The particular needs and challenges faced by students who have co-morbid ASD and ADHD are so complex and intertwined it is hard to unpick where the difficulties lie in academic underachievement. In an effort to tackle one small aspect of Pupil A’s learning in science, I tried creating ‘taskboards’ for each lesson: checklists for all the activities that he would need to complete. The rationale is that pupils with ASD respond better in class when they can see a clearly defined structure to a lesson and understand what is expected of them. Many ASD students struggle with processing spoken instructions and find a printed list easier to deal with. Unfortunately, in the short time that I was working with Pupil A, I was unable to ascertain whether or not these taskboards were indeed helping him, but perhaps, over the longer term, they may become a routine that can encourage his focus in lesson time.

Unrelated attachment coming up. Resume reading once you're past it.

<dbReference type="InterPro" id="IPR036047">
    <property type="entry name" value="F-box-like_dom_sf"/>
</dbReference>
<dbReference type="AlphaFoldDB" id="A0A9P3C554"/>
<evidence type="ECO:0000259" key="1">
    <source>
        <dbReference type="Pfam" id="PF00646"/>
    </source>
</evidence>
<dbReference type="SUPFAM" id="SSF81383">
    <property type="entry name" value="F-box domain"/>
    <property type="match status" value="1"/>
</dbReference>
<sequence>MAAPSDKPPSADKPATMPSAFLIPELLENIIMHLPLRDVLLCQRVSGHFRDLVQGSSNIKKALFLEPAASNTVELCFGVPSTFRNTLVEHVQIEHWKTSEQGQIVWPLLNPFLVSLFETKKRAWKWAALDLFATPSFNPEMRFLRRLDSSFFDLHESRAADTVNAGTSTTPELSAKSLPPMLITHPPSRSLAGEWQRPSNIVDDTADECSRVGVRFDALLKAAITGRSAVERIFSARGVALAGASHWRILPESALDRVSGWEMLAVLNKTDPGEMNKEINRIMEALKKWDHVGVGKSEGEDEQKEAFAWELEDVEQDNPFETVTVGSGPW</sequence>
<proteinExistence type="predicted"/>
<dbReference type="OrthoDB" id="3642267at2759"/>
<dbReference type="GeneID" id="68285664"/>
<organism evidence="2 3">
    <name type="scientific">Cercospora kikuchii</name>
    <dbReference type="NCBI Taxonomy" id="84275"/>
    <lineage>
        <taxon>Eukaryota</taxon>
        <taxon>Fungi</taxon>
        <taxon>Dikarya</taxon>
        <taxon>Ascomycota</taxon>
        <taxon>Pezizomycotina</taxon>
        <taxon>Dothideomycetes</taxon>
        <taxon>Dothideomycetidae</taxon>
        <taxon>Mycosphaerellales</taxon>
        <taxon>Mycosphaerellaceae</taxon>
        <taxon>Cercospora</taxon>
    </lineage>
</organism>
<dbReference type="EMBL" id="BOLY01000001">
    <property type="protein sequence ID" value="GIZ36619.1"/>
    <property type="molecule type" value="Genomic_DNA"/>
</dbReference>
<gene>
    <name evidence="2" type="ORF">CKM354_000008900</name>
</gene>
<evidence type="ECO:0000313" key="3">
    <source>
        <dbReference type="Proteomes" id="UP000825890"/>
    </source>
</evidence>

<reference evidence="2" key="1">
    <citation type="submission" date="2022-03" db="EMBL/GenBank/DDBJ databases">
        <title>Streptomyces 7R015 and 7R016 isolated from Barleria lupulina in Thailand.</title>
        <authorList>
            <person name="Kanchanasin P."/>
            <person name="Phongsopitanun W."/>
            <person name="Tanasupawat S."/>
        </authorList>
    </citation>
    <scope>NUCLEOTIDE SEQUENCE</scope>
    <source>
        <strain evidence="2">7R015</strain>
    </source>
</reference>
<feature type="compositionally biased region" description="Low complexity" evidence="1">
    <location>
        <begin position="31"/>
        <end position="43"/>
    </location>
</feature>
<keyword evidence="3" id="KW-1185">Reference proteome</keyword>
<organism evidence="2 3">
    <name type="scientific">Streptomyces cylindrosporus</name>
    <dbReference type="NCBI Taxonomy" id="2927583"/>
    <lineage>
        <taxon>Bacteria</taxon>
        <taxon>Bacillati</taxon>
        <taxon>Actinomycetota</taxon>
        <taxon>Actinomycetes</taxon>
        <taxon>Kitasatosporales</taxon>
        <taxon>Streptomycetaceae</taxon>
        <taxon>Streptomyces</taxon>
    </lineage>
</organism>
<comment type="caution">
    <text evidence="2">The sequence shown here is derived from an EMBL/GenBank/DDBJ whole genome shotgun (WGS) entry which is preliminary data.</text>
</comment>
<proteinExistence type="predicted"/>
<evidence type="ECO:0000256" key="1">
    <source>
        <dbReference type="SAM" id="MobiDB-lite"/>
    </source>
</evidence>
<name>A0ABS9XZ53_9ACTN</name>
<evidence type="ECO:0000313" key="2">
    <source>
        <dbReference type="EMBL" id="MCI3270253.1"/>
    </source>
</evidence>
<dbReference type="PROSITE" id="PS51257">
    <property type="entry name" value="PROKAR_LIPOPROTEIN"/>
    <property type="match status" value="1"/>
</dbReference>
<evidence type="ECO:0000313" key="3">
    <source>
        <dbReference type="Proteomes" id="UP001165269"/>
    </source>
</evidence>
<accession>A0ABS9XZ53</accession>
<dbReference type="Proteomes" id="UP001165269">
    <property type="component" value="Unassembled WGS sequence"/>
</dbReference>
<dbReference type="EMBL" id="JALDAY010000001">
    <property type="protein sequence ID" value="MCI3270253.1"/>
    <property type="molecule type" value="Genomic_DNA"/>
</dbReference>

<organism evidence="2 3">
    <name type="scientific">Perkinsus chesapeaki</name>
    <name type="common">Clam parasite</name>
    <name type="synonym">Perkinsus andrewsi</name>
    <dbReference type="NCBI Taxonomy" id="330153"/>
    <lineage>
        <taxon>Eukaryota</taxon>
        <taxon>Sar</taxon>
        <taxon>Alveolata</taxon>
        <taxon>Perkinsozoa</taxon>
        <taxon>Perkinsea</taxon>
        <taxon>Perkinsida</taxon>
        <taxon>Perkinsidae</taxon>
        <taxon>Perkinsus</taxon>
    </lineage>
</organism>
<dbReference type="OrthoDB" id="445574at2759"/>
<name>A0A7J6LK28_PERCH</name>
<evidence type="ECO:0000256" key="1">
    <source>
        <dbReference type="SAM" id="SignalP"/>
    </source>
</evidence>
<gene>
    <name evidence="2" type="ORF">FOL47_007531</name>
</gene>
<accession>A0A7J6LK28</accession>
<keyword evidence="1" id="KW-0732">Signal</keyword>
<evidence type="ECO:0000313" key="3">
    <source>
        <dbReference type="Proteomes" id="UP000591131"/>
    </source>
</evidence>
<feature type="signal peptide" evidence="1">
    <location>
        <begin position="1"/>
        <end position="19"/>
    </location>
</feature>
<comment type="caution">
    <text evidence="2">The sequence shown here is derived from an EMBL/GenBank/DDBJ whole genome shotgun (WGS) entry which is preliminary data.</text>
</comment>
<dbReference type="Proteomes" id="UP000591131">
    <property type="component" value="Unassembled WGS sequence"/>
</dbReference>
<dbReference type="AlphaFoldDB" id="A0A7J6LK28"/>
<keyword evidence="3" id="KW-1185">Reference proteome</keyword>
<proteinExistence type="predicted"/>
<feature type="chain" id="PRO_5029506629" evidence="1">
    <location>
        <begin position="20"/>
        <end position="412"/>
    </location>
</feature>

Case study about English as an additional language (Lucy Wade) (KEC MFL trainee)


I carried out a case study on a pupil with English as an additional language (EAL) within the context of a mixed comprehensive school in the West Midlands, as this is a very pertinent issue both nationally and locally with 117 schools in Birmingham alone where ‘bilingual pupils are in the majority’ (NALDIC, 2015). Pupil A is half Italian and half Polish and has been in England since the end of September 2015. In this case study I looked at strategies to support the pupil’s progress in the French classroom.

The interventions